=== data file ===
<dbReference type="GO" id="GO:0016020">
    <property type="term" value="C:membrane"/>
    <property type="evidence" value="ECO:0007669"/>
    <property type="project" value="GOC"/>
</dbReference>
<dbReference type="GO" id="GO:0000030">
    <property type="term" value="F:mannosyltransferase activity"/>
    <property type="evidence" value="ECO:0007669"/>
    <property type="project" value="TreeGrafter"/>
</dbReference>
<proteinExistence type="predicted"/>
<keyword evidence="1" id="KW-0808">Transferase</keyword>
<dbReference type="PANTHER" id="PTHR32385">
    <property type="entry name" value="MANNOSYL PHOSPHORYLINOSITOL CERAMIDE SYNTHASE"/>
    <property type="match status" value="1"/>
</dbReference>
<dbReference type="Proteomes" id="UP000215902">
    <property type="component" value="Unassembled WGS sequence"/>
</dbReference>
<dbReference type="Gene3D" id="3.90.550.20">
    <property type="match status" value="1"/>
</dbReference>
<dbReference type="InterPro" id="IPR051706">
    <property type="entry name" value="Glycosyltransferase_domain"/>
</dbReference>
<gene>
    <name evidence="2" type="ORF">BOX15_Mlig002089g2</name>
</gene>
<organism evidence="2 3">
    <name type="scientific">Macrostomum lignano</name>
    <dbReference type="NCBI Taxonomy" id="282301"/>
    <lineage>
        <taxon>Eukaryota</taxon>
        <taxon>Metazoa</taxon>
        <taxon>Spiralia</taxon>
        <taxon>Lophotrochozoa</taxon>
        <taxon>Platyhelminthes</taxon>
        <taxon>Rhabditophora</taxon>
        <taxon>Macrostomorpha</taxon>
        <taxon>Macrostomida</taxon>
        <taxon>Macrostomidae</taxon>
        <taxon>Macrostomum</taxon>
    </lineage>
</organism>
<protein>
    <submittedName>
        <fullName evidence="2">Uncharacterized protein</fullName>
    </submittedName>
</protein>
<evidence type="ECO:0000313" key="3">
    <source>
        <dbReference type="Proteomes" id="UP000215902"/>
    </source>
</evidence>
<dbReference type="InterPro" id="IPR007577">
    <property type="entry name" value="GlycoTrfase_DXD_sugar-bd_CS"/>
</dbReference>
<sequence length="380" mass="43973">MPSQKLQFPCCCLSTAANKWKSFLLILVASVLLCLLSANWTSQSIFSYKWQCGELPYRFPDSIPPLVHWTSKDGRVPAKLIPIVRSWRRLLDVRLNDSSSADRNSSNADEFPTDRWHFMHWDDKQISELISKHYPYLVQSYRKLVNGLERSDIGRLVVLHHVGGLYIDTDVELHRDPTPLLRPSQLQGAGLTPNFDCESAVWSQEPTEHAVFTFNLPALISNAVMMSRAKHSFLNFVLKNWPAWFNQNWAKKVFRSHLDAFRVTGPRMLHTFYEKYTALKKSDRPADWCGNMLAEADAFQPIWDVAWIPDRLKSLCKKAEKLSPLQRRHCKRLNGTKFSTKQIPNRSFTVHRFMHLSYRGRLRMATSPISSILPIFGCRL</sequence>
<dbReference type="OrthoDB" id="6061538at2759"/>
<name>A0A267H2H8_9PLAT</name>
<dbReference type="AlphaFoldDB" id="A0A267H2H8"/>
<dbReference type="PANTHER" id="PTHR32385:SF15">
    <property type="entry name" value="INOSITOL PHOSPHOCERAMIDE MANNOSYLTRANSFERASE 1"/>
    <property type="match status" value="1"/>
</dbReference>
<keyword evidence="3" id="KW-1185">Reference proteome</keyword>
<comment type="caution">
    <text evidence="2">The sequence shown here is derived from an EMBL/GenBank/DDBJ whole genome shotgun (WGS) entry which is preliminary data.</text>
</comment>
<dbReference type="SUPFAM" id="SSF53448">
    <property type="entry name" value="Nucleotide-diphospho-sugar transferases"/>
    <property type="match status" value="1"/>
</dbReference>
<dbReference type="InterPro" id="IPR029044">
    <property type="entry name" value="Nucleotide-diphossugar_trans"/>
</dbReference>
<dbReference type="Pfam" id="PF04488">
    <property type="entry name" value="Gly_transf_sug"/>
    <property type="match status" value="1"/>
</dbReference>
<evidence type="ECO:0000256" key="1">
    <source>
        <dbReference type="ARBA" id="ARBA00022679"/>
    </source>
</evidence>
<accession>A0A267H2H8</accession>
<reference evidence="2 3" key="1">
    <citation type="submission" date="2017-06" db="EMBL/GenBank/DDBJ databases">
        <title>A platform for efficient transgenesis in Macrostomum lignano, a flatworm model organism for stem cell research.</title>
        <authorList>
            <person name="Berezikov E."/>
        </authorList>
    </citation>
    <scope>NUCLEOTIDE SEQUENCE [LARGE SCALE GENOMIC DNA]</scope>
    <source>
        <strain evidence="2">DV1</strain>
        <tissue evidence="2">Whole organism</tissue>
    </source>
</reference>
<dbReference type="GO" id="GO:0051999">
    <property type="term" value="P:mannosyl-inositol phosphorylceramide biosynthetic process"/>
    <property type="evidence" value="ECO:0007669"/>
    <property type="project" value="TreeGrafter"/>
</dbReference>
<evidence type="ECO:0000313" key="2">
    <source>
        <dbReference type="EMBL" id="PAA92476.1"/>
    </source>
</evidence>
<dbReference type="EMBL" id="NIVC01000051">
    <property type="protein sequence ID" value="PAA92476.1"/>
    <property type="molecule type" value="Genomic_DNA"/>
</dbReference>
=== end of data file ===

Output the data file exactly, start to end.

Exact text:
<dbReference type="GO" id="GO:0016020">
    <property type="term" value="C:membrane"/>
    <property type="evidence" value="ECO:0007669"/>
    <property type="project" value="GOC"/>
</dbReference>
<dbReference type="GO" id="GO:0000030">
    <property type="term" value="F:mannosyltransferase activity"/>
    <property type="evidence" value="ECO:0007669"/>
    <property type="project" value="TreeGrafter"/>
</dbReference>
<proteinExistence type="predicted"/>
<keyword evidence="1" id="KW-0808">Transferase</keyword>
<dbReference type="PANTHER" id="PTHR32385">
    <property type="entry name" value="MANNOSYL PHOSPHORYLINOSITOL CERAMIDE SYNTHASE"/>
    <property type="match status" value="1"/>
</dbReference>
<dbReference type="Proteomes" id="UP000215902">
    <property type="component" value="Unassembled WGS sequence"/>
</dbReference>
<dbReference type="Gene3D" id="3.90.550.20">
    <property type="match status" value="1"/>
</dbReference>
<dbReference type="InterPro" id="IPR051706">
    <property type="entry name" value="Glycosyltransferase_domain"/>
</dbReference>
<gene>
    <name evidence="2" type="ORF">BOX15_Mlig002089g2</name>
</gene>
<organism evidence="2 3">
    <name type="scientific">Macrostomum lignano</name>
    <dbReference type="NCBI Taxonomy" id="282301"/>
    <lineage>
        <taxon>Eukaryota</taxon>
        <taxon>Metazoa</taxon>
        <taxon>Spiralia</taxon>
        <taxon>Lophotrochozoa</taxon>
        <taxon>Platyhelminthes</taxon>
        <taxon>Rhabditophora</taxon>
        <taxon>Macrostomorpha</taxon>
        <taxon>Macrostomida</taxon>
        <taxon>Macrostomidae</taxon>
        <taxon>Macrostomum</taxon>
    </lineage>
</organism>
<protein>
    <submittedName>
        <fullName evidence="2">Uncharacterized protein</fullName>
    </submittedName>
</protein>
<evidence type="ECO:0000313" key="3">
    <source>
        <dbReference type="Proteomes" id="UP000215902"/>
    </source>
</evidence>
<dbReference type="InterPro" id="IPR007577">
    <property type="entry name" value="GlycoTrfase_DXD_sugar-bd_CS"/>
</dbReference>
<sequence length="380" mass="43973">MPSQKLQFPCCCLSTAANKWKSFLLILVASVLLCLLSANWTSQSIFSYKWQCGELPYRFPDSIPPLVHWTSKDGRVPAKLIPIVRSWRRLLDVRLNDSSSADRNSSNADEFPTDRWHFMHWDDKQISELISKHYPYLVQSYRKLVNGLERSDIGRLVVLHHVGGLYIDTDVELHRDPTPLLRPSQLQGAGLTPNFDCESAVWSQEPTEHAVFTFNLPALISNAVMMSRAKHSFLNFVLKNWPAWFNQNWAKKVFRSHLDAFRVTGPRMLHTFYEKYTALKKSDRPADWCGNMLAEADAFQPIWDVAWIPDRLKSLCKKAEKLSPLQRRHCKRLNGTKFSTKQIPNRSFTVHRFMHLSYRGRLRMATSPISSILPIFGCRL</sequence>
<dbReference type="OrthoDB" id="6061538at2759"/>
<name>A0A267H2H8_9PLAT</name>
<dbReference type="AlphaFoldDB" id="A0A267H2H8"/>
<dbReference type="PANTHER" id="PTHR32385:SF15">
    <property type="entry name" value="INOSITOL PHOSPHOCERAMIDE MANNOSYLTRANSFERASE 1"/>
    <property type="match status" value="1"/>
</dbReference>
<keyword evidence="3" id="KW-1185">Reference proteome</keyword>
<comment type="caution">
    <text evidence="2">The sequence shown here is derived from an EMBL/GenBank/DDBJ whole genome shotgun (WGS) entry which is preliminary data.</text>
</comment>
<dbReference type="SUPFAM" id="SSF53448">
    <property type="entry name" value="Nucleotide-diphospho-sugar transferases"/>
    <property type="match status" value="1"/>
</dbReference>
<dbReference type="InterPro" id="IPR029044">
    <property type="entry name" value="Nucleotide-diphossugar_trans"/>
</dbReference>
<dbReference type="Pfam" id="PF04488">
    <property type="entry name" value="Gly_transf_sug"/>
    <property type="match status" value="1"/>
</dbReference>
<evidence type="ECO:0000256" key="1">
    <source>
        <dbReference type="ARBA" id="ARBA00022679"/>
    </source>
</evidence>
<accession>A0A267H2H8</accession>
<reference evidence="2 3" key="1">
    <citation type="submission" date="2017-06" db="EMBL/GenBank/DDBJ databases">
        <title>A platform for efficient transgenesis in Macrostomum lignano, a flatworm model organism for stem cell research.</title>
        <authorList>
            <person name="Berezikov E."/>
        </authorList>
    </citation>
    <scope>NUCLEOTIDE SEQUENCE [LARGE SCALE GENOMIC DNA]</scope>
    <source>
        <strain evidence="2">DV1</strain>
        <tissue evidence="2">Whole organism</tissue>
    </source>
</reference>
<dbReference type="GO" id="GO:0051999">
    <property type="term" value="P:mannosyl-inositol phosphorylceramide biosynthetic process"/>
    <property type="evidence" value="ECO:0007669"/>
    <property type="project" value="TreeGrafter"/>
</dbReference>
<evidence type="ECO:0000313" key="2">
    <source>
        <dbReference type="EMBL" id="PAA92476.1"/>
    </source>
</evidence>
<dbReference type="EMBL" id="NIVC01000051">
    <property type="protein sequence ID" value="PAA92476.1"/>
    <property type="molecule type" value="Genomic_DNA"/>
</dbReference>